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Transfer Rater: De Jong and Diawara to Tottenham

Football Whispers
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Ajax accept second-tier fate and face uncertain future

Ajax Cape Town have finally accepted their relegation fate, signalling a heady fall from grace for the club that is 51 percent owned by Dutch giants Ajax Amsterdam.

The Urban Warriors have been a steady producer of talent for the South African game -- and the European market -- for the past two decades, but now find themselves out of the top-flight and into the rough and tumble of the National First Division.

However, the relegation comes as no great shock ... the club has had brushes with the drop on a number of occasions, and the decline in their standard has been evident for some time.

It will be easy to blame the administrative blunder that saw the team docked points after fielding Zimbabwe international striker Tendai Ndoro last season, despite the fact that they were his third club of the campaign, in contravention of FIFA regulations.

Certainly that has played its part, but so did just four points (an no wins) from 45 available on the road in the league last season with a squad that was poorly constructed and unable to cope with the rigours of the top-flight.

It is not quite the end of the tale; Ajax may yet be elevated back to 15th in the 2017/18 league table somewhere down the line if the Premier Soccer League are unsuccessful in their bid to appeal the ruling of Judge Denise Fisher, who had set aside Advocate William Mokhari's arbitration award on the basis that he was not the correct forum to hear the manner.

But that appeal could take anywhere from 4-12 weeks, and with the season set to get under way on August 4, Ajax are looking for some path forward for their players, even if that means the second-tier.

"We are forced to take our place in NFD unless something happens, which we are not expecting," Ajax CEO Ari Efstathiou told reporters on Friday.

"With the league starting on Saturday next week it put us in a difficult spot. But if we are successful, which we think we will be, what then?

"Unfortunately, once again time and legal procedure has trumped justice and we feel very strong about that. We still believe we have done everything in our power to follow the league's rules. We never did anything outside the parameters of the rules."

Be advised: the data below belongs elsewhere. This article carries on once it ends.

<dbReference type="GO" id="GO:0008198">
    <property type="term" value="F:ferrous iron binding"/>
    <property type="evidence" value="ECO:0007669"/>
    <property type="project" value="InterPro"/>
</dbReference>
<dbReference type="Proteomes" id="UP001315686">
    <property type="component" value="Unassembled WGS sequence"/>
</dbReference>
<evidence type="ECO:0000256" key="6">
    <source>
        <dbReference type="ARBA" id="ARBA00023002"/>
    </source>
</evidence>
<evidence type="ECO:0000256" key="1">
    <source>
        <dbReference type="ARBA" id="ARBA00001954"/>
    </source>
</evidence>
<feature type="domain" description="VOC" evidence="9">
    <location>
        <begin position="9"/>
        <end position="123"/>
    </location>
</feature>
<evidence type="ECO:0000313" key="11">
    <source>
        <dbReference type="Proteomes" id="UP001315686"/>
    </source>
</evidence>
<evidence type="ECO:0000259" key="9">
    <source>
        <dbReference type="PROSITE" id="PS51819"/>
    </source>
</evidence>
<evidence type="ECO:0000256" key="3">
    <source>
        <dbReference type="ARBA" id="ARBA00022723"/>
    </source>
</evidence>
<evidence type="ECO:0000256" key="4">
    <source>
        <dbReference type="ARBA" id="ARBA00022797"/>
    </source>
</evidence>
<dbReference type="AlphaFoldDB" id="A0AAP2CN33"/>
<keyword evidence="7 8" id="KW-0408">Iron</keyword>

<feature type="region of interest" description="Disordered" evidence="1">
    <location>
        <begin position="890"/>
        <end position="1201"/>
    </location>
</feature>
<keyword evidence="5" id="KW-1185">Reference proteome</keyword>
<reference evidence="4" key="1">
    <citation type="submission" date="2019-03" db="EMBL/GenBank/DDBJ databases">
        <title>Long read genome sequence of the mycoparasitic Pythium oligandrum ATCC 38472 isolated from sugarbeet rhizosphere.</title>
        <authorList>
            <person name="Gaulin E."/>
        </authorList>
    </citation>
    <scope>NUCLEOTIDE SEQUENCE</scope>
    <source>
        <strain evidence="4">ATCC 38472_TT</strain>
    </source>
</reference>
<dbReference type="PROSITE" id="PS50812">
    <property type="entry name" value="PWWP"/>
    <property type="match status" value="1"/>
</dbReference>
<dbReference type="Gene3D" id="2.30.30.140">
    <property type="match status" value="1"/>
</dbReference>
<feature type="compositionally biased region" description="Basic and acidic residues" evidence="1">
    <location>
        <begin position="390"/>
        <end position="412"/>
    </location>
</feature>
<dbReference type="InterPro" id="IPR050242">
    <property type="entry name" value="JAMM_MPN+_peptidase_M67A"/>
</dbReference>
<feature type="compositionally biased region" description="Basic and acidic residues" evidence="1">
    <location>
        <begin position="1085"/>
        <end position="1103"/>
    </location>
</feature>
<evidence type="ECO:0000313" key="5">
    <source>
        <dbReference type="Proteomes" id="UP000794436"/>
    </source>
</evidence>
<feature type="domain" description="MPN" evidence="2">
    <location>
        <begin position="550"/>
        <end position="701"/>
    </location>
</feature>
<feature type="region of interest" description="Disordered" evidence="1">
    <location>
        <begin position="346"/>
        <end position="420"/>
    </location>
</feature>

It naturally calls into question whether Ajax Amsterdam will maintain their interest in the satellite club that is now in South Africa's second-tier, which from a financial perspective is likely to put constraints on their ability to produce players for the Dutch club, which is their sole motivation in owning a share.

"We have been discussing with them from first step; they are very aware of it all," Efstathiou said.

"They were completely behind what we agreed to do, but they are extremely disappointed. It doesn't reflect well on South African football that a matter takes five months to settle. They are backing the club in NFD, but they are considering their options."

Efstathiou added that while there would inevitably be departures from the club to ease the wage bill, they hoped to keep the majority of the players -- and coach Muhsin Ertugral -- to give them the best chance of bouncing back straight away.

"It is very important for us that Muhsin stays. He's told us that he is staying to allow for continuity. Financially it is quite a restraint for us, but it's important if we intend to get back to the PSL.

"There will be a few players we will be forced to transfer; a few players that are heavy on the salary bill. But we will not be making major chances. If our intention is to go back to the PSL then we have to have PSL quality players."

On the potential of Ajax buying their way back into the top-flight, as AmaZulu did last season with the purchase of Thanda Royal Zulu's status, Efstathiou was unsure from a time perspective and whether any club was up for sale.

While Bloemfontein Celtic are looking for a buyer, the intention is to keep the club in the Free State, and that does not tally with Ajax's plans.

"If something became available and it was affordable, we would look at it, but I don't know the rules of the league. If I hear about PSL rules now, I panic. Realistically is it possible? I don't know."

Ajax have admitted that they blundered in signing Ndoro, but they maintain that they have always acted within the wishes of the league since, and that their punishment from Mokhari was too harsh.

Efstathiou remains adamant about that, saying: "We have admitted we erred by signing Ndoro and legally we could have moved quicker, but we followed the process to the best of our ability.

"Unfortunately, once again time and legal procedure has trumped justice and we feel very strongly about that. We still believe we have done everything in our power to follow the league's rules."

Ajax were formed in 1999 by the amalgamation of Seven Stars and Cape Town Spurs. They have been a top-flight team ever since, finishing runners-up in the league on two previous occasions.

They managed just one top-eight finish in the previous six seasons though, a sign of their steady decline as they sold their best players for profit and switched to using mostly youngsters from their development system in the top-flight.

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